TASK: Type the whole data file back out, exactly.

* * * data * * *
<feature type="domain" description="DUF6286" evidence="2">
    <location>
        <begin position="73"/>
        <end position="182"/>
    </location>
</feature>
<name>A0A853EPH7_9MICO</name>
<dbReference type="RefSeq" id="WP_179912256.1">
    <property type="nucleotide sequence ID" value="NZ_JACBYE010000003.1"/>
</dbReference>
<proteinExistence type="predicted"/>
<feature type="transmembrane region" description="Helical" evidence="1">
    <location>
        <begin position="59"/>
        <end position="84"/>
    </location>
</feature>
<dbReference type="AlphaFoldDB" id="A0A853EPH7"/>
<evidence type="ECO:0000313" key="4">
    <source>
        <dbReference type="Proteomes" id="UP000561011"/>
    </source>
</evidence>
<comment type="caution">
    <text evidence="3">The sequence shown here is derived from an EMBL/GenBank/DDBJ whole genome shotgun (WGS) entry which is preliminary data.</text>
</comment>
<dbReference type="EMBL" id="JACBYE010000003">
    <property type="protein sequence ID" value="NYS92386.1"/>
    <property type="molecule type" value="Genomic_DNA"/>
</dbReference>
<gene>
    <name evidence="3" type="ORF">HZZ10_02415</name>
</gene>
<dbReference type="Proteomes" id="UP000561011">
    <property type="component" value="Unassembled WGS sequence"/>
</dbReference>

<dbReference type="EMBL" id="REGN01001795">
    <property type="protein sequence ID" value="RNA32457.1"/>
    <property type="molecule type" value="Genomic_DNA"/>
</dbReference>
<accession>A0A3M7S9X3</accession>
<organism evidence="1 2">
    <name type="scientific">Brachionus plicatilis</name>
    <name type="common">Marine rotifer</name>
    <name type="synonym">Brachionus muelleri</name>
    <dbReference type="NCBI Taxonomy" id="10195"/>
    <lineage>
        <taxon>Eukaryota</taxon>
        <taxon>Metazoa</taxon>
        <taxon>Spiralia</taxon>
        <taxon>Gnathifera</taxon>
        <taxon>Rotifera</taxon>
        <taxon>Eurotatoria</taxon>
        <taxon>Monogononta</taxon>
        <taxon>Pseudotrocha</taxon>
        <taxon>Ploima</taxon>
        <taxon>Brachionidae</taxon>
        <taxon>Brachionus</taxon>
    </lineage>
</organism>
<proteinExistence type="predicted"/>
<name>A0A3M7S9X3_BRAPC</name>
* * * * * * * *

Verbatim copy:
<feature type="domain" description="DUF6286" evidence="2">
    <location>
        <begin position="73"/>
        <end position="182"/>
    </location>
</feature>
<name>A0A853EPH7_9MICO</name>
<dbReference type="RefSeq" id="WP_179912256.1">
    <property type="nucleotide sequence ID" value="NZ_JACBYE010000003.1"/>
</dbReference>
<proteinExistence type="predicted"/>
<feature type="transmembrane region" description="Helical" evidence="1">
    <location>
        <begin position="59"/>
        <end position="84"/>
    </location>
</feature>
<dbReference type="AlphaFoldDB" id="A0A853EPH7"/>
<evidence type="ECO:0000313" key="4">
    <source>
        <dbReference type="Proteomes" id="UP000561011"/>
    </source>
</evidence>
<comment type="caution">
    <text evidence="3">The sequence shown here is derived from an EMBL/GenBank/DDBJ whole genome shotgun (WGS) entry which is preliminary data.</text>
</comment>
<dbReference type="EMBL" id="JACBYE010000003">
    <property type="protein sequence ID" value="NYS92386.1"/>
    <property type="molecule type" value="Genomic_DNA"/>
</dbReference>
<gene>
    <name evidence="3" type="ORF">HZZ10_02415</name>
</gene>
<dbReference type="Proteomes" id="UP000561011">
    <property type="component" value="Unassembled WGS sequence"/>
</dbReference>

<dbReference type="EMBL" id="REGN01001795">
    <property type="protein sequence ID" value="RNA32457.1"/>
    <property type="molecule type" value="Genomic_DNA"/>
</dbReference>
<accession>A0A3M7S9X3</accession>
<organism evidence="1 2">
    <name type="scientific">Brachionus plicatilis</name>
    <name type="common">Marine rotifer</name>
    <name type="synonym">Brachionus muelleri</name>
    <dbReference type="NCBI Taxonomy" id="10195"/>
    <lineage>
        <taxon>Eukaryota</taxon>
        <taxon>Metazoa</taxon>
        <taxon>Spiralia</taxon>
        <taxon>Gnathifera</taxon>
        <taxon>Rotifera</taxon>
        <taxon>Eurotatoria</taxon>
        <taxon>Monogononta</taxon>
        <taxon>Pseudotrocha</taxon>
        <taxon>Ploima</taxon>
        <taxon>Brachionidae</taxon>
        <taxon>Brachionus</taxon>
    </lineage>
</organism>
<proteinExistence type="predicted"/>
<name>A0A3M7S9X3_BRAPC</name>